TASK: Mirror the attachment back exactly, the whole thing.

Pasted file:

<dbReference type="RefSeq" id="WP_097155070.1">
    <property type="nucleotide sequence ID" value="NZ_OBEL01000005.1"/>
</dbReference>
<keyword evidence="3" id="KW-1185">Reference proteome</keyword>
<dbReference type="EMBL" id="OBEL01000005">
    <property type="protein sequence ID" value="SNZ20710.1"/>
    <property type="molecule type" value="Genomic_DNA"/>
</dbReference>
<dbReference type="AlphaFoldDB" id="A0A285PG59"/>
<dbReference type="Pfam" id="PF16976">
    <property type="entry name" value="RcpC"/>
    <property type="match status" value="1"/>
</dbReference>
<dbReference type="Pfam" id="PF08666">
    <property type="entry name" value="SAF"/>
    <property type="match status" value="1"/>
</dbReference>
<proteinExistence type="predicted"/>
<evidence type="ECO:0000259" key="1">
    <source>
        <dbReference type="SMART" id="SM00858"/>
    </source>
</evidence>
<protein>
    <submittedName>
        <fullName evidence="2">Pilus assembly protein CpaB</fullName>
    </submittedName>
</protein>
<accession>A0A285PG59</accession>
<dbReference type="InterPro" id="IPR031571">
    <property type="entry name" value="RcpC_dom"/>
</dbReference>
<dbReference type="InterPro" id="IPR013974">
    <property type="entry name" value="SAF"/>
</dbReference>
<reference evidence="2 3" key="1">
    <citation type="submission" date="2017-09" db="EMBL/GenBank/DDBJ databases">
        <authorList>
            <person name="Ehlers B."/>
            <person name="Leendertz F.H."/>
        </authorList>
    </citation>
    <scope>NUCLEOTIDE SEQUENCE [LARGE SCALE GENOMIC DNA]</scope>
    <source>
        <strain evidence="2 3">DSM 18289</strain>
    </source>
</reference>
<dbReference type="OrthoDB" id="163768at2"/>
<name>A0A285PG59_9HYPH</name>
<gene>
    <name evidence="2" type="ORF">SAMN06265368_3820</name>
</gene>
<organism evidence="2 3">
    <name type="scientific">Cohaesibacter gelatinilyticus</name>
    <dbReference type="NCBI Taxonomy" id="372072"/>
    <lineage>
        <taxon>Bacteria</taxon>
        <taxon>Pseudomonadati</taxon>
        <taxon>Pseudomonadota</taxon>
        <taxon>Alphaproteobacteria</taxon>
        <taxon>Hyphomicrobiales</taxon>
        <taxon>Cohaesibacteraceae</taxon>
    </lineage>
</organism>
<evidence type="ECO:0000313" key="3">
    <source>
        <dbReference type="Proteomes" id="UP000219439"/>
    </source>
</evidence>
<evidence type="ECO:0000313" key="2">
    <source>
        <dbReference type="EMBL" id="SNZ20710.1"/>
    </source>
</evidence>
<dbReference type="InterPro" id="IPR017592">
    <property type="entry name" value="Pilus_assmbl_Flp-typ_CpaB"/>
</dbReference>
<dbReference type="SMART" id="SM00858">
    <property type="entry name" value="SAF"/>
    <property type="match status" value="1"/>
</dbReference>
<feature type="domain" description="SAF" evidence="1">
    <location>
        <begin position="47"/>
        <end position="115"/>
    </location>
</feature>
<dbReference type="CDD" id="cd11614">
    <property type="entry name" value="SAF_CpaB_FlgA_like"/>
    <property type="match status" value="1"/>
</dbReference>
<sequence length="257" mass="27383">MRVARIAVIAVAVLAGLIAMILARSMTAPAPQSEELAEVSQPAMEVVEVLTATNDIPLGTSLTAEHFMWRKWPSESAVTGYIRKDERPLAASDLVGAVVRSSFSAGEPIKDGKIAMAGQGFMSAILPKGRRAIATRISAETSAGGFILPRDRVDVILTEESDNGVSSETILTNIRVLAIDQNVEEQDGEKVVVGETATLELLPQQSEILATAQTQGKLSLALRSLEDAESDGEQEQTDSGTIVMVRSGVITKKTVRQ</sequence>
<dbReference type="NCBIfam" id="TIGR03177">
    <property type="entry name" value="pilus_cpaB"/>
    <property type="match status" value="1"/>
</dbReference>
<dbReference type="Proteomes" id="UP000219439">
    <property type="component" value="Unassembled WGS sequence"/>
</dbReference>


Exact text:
<dbReference type="RefSeq" id="WP_097155070.1">
    <property type="nucleotide sequence ID" value="NZ_OBEL01000005.1"/>
</dbReference>
<keyword evidence="3" id="KW-1185">Reference proteome</keyword>
<dbReference type="EMBL" id="OBEL01000005">
    <property type="protein sequence ID" value="SNZ20710.1"/>
    <property type="molecule type" value="Genomic_DNA"/>
</dbReference>
<dbReference type="AlphaFoldDB" id="A0A285PG59"/>
<dbReference type="Pfam" id="PF16976">
    <property type="entry name" value="RcpC"/>
    <property type="match status" value="1"/>
</dbReference>
<dbReference type="Pfam" id="PF08666">
    <property type="entry name" value="SAF"/>
    <property type="match status" value="1"/>
</dbReference>
<proteinExistence type="predicted"/>
<evidence type="ECO:0000259" key="1">
    <source>
        <dbReference type="SMART" id="SM00858"/>
    </source>
</evidence>
<protein>
    <submittedName>
        <fullName evidence="2">Pilus assembly protein CpaB</fullName>
    </submittedName>
</protein>
<accession>A0A285PG59</accession>
<dbReference type="InterPro" id="IPR031571">
    <property type="entry name" value="RcpC_dom"/>
</dbReference>
<dbReference type="InterPro" id="IPR013974">
    <property type="entry name" value="SAF"/>
</dbReference>
<reference evidence="2 3" key="1">
    <citation type="submission" date="2017-09" db="EMBL/GenBank/DDBJ databases">
        <authorList>
            <person name="Ehlers B."/>
            <person name="Leendertz F.H."/>
        </authorList>
    </citation>
    <scope>NUCLEOTIDE SEQUENCE [LARGE SCALE GENOMIC DNA]</scope>
    <source>
        <strain evidence="2 3">DSM 18289</strain>
    </source>
</reference>
<dbReference type="OrthoDB" id="163768at2"/>
<name>A0A285PG59_9HYPH</name>
<gene>
    <name evidence="2" type="ORF">SAMN06265368_3820</name>
</gene>
<organism evidence="2 3">
    <name type="scientific">Cohaesibacter gelatinilyticus</name>
    <dbReference type="NCBI Taxonomy" id="372072"/>
    <lineage>
        <taxon>Bacteria</taxon>
        <taxon>Pseudomonadati</taxon>
        <taxon>Pseudomonadota</taxon>
        <taxon>Alphaproteobacteria</taxon>
        <taxon>Hyphomicrobiales</taxon>
        <taxon>Cohaesibacteraceae</taxon>
    </lineage>
</organism>
<evidence type="ECO:0000313" key="3">
    <source>
        <dbReference type="Proteomes" id="UP000219439"/>
    </source>
</evidence>
<evidence type="ECO:0000313" key="2">
    <source>
        <dbReference type="EMBL" id="SNZ20710.1"/>
    </source>
</evidence>
<dbReference type="InterPro" id="IPR017592">
    <property type="entry name" value="Pilus_assmbl_Flp-typ_CpaB"/>
</dbReference>
<dbReference type="SMART" id="SM00858">
    <property type="entry name" value="SAF"/>
    <property type="match status" value="1"/>
</dbReference>
<feature type="domain" description="SAF" evidence="1">
    <location>
        <begin position="47"/>
        <end position="115"/>
    </location>
</feature>
<dbReference type="CDD" id="cd11614">
    <property type="entry name" value="SAF_CpaB_FlgA_like"/>
    <property type="match status" value="1"/>
</dbReference>
<sequence length="257" mass="27383">MRVARIAVIAVAVLAGLIAMILARSMTAPAPQSEELAEVSQPAMEVVEVLTATNDIPLGTSLTAEHFMWRKWPSESAVTGYIRKDERPLAASDLVGAVVRSSFSAGEPIKDGKIAMAGQGFMSAILPKGRRAIATRISAETSAGGFILPRDRVDVILTEESDNGVSSETILTNIRVLAIDQNVEEQDGEKVVVGETATLELLPQQSEILATAQTQGKLSLALRSLEDAESDGEQEQTDSGTIVMVRSGVITKKTVRQ</sequence>
<dbReference type="NCBIfam" id="TIGR03177">
    <property type="entry name" value="pilus_cpaB"/>
    <property type="match status" value="1"/>
</dbReference>
<dbReference type="Proteomes" id="UP000219439">
    <property type="component" value="Unassembled WGS sequence"/>
</dbReference>